Magnus Englund is an eponymous London-based Scandinavian author, anticipating the launch of his newest book - 'Isokon and the Bauhaus in Britain', written with Leyla Daybelge, coming out March 7th on Pavilion Books, which you can pre-order here. An author of numerous books on design, twenty years ago he also co-founded Skandium, the store specialising in Scandinavian design and interiors. He had been involved in fashion before - opening the concept store 'Nitty Gritty' in Stockholm in 1991. We sat down with Magnus in our West London to have a conversation about the numerous ways in which design impacts our lives.
TN: Design has very much been your career. How important you would say that design is in your everyday life?
Magnus smiles, probably thinking this is far too a heavy subject for our quick chat, but quickly replies.... The last few years with my intimate involvement with the Isokon Gallery and the writings of this book that is being launched in a few days, have made me more and more interested in the social and historical aspects of design. The Bauhaus period and the influence of the Isokon building have transformed the 20th century and form part of its history. 'So it is not only about having pretty things around me, although I like to do that too: my problem is that I buy far too many books on architecture and design... hopefully on a deeper level than just being beautiful things’.
You have lived in the modernist Isokon Building, completed in 1934, which was designed in response to the question ‘How do we want to live now?’ and has been very influential in the pioneering of the concept of minimal living. Would you say that living in the Isokon Building was a different experience to any of the previous homes you have lived in?
It has, because people are so aware of the history of the building (and because of the museum), this has created a community in the building. When moving out, the residents of 25 out of 36 flats came to the leaving-do that had been arranged by the head of the resident’s association. I think that is pretty unique - meanwhile, in the new building where we live now, yesterday, I tried to say hello to the man in the flat next door, and he almost rushed in and slammed the door behind him. I could see he was really uncomfortable with me saying hello. At the Isokon, there were often gatherings in the forecourt with a glass of wine, so I started to have an annual barbecue at our terrace. And also the flats are very small. They are below the modern building regulations of min. 38 sqm - and these are 25 sqm, so it doesn’t lend itself to socialising in the flats, you have to do it in the forecourt or at the back of the building.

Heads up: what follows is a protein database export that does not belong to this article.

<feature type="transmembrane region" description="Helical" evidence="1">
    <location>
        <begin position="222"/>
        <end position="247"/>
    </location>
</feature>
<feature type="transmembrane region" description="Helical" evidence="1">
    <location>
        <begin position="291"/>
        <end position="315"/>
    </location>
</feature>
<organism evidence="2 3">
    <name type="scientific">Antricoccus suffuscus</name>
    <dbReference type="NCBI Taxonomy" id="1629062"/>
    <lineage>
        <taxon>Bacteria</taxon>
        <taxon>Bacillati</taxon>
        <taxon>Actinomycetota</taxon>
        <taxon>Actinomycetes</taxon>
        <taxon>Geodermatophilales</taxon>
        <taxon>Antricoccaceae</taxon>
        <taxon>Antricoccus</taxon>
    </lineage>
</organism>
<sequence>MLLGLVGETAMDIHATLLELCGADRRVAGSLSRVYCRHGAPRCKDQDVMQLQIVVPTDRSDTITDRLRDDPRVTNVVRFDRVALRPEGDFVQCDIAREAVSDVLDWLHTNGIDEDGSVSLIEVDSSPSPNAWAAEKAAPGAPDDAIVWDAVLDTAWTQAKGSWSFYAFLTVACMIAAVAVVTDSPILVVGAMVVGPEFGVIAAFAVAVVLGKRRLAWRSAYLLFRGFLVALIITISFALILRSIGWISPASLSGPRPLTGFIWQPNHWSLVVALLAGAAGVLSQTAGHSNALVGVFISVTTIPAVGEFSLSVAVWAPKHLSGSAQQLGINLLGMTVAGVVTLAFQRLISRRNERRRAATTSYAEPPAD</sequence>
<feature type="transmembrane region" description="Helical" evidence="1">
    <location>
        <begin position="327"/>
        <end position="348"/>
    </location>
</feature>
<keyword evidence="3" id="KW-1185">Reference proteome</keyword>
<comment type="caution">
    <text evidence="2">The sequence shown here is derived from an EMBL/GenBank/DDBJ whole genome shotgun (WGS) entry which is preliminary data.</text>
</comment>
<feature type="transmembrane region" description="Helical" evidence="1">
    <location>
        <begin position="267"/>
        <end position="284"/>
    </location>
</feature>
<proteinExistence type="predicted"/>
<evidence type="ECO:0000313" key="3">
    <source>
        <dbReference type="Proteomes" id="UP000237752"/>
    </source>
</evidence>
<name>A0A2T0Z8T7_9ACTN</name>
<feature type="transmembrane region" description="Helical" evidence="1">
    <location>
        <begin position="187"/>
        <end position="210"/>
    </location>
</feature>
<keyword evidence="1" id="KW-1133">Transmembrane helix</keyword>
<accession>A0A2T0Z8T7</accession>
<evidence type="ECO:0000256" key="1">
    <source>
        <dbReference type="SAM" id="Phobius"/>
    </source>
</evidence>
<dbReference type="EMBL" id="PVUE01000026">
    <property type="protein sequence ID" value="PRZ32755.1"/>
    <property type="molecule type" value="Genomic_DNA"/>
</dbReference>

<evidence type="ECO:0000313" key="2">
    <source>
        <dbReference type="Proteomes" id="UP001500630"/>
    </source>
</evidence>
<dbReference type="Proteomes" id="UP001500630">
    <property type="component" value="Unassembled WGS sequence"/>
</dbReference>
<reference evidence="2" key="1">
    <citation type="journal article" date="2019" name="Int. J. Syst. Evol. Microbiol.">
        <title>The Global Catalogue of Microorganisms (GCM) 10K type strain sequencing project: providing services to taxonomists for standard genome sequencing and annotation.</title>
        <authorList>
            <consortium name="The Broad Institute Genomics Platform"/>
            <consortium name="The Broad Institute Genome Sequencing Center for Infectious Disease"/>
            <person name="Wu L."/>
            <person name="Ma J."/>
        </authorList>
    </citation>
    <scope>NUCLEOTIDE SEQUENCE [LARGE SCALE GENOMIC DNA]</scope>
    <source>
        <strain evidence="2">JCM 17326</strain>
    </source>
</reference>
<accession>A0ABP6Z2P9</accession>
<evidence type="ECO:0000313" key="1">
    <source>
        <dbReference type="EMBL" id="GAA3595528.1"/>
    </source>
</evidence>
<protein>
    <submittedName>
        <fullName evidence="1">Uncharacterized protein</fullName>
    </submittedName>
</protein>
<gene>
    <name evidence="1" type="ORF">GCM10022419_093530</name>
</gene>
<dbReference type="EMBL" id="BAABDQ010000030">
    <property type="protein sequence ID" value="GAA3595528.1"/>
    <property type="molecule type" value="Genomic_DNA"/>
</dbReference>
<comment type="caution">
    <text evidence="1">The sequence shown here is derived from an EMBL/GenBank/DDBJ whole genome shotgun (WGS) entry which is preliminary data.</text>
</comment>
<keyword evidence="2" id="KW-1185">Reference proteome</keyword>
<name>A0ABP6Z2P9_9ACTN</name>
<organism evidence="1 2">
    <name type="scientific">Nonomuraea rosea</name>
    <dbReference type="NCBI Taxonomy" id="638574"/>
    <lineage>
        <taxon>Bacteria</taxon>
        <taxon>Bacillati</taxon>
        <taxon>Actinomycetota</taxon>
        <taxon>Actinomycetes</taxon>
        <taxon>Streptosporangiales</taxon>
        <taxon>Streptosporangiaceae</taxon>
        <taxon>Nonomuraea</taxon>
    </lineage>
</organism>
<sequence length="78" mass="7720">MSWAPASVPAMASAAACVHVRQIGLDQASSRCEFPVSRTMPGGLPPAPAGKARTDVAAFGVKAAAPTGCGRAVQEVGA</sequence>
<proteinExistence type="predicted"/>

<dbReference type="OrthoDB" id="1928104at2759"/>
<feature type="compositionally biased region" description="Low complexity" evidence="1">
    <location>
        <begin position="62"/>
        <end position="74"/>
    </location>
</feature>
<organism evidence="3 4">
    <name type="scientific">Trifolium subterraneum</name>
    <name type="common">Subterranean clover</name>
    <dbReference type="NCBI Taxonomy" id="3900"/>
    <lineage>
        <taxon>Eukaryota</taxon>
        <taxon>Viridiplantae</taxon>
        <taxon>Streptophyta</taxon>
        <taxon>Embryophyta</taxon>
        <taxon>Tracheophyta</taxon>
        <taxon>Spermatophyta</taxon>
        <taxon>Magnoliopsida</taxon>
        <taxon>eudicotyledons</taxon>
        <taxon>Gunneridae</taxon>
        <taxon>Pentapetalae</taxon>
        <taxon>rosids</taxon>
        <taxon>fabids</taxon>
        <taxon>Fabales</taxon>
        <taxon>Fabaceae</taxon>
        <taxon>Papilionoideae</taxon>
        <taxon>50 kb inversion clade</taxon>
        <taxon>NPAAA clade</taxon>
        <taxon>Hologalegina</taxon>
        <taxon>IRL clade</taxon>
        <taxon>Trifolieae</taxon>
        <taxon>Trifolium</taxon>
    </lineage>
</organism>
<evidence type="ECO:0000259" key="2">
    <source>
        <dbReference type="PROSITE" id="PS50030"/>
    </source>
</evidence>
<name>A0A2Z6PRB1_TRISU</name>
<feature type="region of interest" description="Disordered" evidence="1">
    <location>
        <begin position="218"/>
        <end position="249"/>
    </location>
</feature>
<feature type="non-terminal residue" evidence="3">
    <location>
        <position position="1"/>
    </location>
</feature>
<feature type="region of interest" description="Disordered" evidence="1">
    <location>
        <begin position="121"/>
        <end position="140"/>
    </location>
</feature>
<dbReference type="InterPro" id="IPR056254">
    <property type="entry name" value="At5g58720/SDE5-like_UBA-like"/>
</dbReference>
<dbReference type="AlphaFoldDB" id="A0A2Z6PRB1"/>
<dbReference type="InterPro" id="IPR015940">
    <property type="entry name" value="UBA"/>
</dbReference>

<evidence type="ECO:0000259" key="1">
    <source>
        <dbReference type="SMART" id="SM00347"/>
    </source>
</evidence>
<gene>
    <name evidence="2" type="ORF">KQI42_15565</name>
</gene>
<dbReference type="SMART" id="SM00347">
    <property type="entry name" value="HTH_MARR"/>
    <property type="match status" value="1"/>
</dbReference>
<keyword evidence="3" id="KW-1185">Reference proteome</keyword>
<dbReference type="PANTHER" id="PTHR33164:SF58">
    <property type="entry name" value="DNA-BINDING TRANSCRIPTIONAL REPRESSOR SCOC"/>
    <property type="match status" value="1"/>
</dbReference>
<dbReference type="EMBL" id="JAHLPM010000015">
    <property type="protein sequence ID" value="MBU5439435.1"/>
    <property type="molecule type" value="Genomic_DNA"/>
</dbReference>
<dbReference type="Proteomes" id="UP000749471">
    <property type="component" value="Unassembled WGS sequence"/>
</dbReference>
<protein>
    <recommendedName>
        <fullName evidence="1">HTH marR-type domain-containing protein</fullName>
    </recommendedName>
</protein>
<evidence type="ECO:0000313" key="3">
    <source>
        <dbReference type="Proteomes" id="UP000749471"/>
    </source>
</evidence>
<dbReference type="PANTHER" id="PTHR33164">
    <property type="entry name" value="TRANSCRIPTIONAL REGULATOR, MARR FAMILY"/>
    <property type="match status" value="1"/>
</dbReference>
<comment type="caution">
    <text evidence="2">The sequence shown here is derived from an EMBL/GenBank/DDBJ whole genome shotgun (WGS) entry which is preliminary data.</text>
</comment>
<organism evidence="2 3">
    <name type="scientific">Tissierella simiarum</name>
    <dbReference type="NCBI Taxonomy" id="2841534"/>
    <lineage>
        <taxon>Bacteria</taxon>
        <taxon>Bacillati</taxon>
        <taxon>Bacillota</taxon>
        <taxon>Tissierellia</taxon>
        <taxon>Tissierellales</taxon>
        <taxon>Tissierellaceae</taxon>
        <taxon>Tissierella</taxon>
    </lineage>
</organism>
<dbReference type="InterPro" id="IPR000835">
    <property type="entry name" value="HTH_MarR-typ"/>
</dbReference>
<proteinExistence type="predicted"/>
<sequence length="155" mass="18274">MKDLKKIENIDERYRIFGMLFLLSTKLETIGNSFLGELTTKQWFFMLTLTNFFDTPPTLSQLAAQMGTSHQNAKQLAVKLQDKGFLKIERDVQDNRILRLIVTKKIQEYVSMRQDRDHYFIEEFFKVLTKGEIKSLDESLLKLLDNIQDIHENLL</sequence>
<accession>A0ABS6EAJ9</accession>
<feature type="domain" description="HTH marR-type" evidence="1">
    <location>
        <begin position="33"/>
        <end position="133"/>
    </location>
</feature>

This year marks a hundred years ago since Bauhaus was founded. A few generations of designers, artists and craft makers have set their mark on our world since. Do you see any impact of Bauhaus in today’s design language - and can we still learn from the Bauhaus?
What made Bauhaus unique is that it only lasted for fourteen years, as that it was forced to shut down as it fostered free thinking - which was hated by the Nazis. So that’s interesting in today’s world. The curriculum, drawn up by Walter Gropius, and the mix of interesting people that he surrounded himself with: the masters that were of such a wide variety. You had architects, product designers, textile designers, and you had painters, photographers